Serbian President Aleksandar Vucic gestures as he speaks during a joint press conference with Russian Prime Minister Dmitry…
FILE - Serbian President Aleksandar Vucic gestures as he speaks during a press conference in Belgrade, Oct. 19, 2019.

BELGRADE, SERBIA - The executive producer of Serbia's privately owned N1TV channel says the nation's president is to blame for a recent campaign of harassment targeting the broadcaster and journalists throughout the country.

On Monday, two masked men tossed hundreds of leaflets over a fence surrounding the broadcaster's Belgrade facility, with messages such as "Goodbye Republic of Serbia, N1 Welcome to Luxembourg," a reference to N1TV's Luxembourg-headquartered parent company, Adria News.

The flyers made reference to N1TV as being "TV-CIA" and "not paying taxes in Serbia." The suggestions of foreign control on the flyers are also criticisms frequently leveled at N1TV by President Aleksandar Vucic.

Neither N1TV nor Adria News receive U.S. government funding.

"The epicenter that creates a negative image of N1TV is on Andric Square," said Igor Bozic, N1TV's executive producer, referring to the physical location of the Serbian president's office. "I have no doubt that it is the presidency of Serbia."

The Vucic government denies targeting N1TV or any other reporters. Last week, Vucic's media adviser Suzana Vasiljevic told VOA that Serbians enjoy a free press, and that neither Vucic nor his officials incriminate or harass journalists.

FILE - Journalists gathered during a protest organized by the Group for Media Freedom in front of the government headquarters in Belgrade, Serbia, Oct. 16, 2019.

However, free press advocates say the N1TV intimidation campaign has been singled out for its alleged bias toward Kosovo, which proclaimed its independence from Serbia in February 2008, but is not recognized by Belgrade.

Calling Vucic's government especially sensitive to criticism, Bozic said a series of events meant to intimidate reporters are a direct result of rhetoric by high-level Serbian officials known for referring to N1TV as "American television" and "CIA-N1," a reference to U.S. intelligence.

The independent Association of Serbian Journalists says that 89 incidents of threats or assaults on journalists have been recorded this year.

For example, in February, following months of harassing letters, Bozic said N1TV's Belgrade headquarters received a letter purportedly sent by a Serbian war veterans' association that directly threatened the lives of staff and their families.

"Do you have families … you're killing our children and grandchildren, and are unaware that if the destruction happens, your building will be the first to be blown up, and you may lose your dearest," N1's English-language website quoted the letter as saying. "That's why we, the veterans, warn you not to play with anyone's destiny, because your fate is in our hands."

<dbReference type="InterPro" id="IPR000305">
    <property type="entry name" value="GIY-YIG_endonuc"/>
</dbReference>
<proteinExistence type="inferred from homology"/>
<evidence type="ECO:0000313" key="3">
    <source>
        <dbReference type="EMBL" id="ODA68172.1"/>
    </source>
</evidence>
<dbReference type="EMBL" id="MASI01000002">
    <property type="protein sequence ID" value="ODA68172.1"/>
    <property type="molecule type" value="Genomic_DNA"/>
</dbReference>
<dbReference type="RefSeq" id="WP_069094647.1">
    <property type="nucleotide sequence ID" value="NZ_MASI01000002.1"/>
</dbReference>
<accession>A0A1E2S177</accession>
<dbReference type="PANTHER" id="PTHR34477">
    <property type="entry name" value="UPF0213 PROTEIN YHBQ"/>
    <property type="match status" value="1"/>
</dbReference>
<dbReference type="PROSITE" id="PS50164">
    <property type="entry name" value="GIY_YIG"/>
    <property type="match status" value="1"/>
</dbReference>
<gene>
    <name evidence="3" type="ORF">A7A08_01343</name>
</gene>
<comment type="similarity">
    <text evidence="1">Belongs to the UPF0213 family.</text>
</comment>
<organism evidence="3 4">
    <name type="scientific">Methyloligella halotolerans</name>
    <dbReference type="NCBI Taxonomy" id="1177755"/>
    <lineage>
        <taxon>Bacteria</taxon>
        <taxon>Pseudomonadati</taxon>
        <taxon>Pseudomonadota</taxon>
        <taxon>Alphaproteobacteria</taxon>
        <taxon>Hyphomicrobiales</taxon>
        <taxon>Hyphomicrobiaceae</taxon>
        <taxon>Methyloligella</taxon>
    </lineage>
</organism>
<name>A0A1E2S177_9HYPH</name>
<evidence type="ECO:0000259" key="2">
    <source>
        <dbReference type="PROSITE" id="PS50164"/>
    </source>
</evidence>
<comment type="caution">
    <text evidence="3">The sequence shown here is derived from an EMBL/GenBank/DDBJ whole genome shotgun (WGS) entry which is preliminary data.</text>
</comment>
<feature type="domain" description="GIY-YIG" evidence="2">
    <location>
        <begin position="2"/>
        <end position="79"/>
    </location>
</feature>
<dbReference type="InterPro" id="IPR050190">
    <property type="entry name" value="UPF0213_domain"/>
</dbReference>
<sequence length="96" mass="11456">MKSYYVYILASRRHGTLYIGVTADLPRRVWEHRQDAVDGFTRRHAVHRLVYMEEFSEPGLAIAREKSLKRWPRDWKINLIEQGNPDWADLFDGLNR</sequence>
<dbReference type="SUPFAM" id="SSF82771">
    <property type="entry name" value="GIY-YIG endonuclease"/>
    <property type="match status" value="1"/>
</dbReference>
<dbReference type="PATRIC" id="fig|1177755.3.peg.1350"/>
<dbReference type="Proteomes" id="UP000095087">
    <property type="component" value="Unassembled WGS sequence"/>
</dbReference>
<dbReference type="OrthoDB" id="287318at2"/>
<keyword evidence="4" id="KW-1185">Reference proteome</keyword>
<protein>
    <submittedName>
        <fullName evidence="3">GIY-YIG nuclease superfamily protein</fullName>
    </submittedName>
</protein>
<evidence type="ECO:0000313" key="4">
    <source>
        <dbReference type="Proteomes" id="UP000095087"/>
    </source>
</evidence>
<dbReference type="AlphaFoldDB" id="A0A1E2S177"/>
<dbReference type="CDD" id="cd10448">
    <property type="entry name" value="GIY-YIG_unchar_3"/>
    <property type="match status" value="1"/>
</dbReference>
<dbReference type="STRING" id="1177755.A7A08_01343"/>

The veteran's group denies writing the letter.

What's causing the harassment?

"Every campaign is coming from the president of Serbia, this is absolutely clear," Bozic said. "All the statements, all the information, unofficial and official. You can see it clearly in the tabloids, how the president's opinions are perpetuated by news outlets that are faithful to him."

N1TV regularly covers anti-government protests in Serbia. Like other members of the Adria News network of regional broadcasters, which has outlets in Croatia and Bosnia-Herzegovina, N1TV is also a CNN affiliate.

Monday's leaflet dump by the masked men sparked free press demonstrations outside of N1TV's Belgrade office, where some carried banners reading "journalists against phantoms."

Organized by the local Group for Media Freedom, demonstrators called on the government and President Vucic to stop violence against journalists.

"I strongly denounce any attempt or action that could endanger journalists' safety," Harlem Desir, media freedom representative at the Organization for Security and Co-operation in Europe (OSCE), said in a prepared statement. "Targeting media professionals with the intent of presenting them as foreign mercenaries is a dangerous and unacceptable behavior, and must be met with condemnation and effective prosecution."

The OSCE representative also welcomed the Serbian police's swift response to the leafletting incident and urged them to identify and bring the perpetrators to justice as soon as possible.

In December 2018, the house of investigative journalist Milan Jovanovic, a reporter for independent news website Zig Info, was set ablaze after an assailant threw a gasoline-based explosive through a garage window, and then fired upon Jovanovic and his wife as they tried to escape the burning home.

Police later arrested three people for leading the attack, including Dragoljub Simonovic, a municipal official and local branch chief of Vucic's Serbian Progressive Party.

Since 2013, news media watchdog Reporters Without Borders has lowered Serbia's press freedom ranking from 63 to 90 on scale of the 180 countries surveyed.

This story originated in VOA's Serbian Service. Some information is from RFE.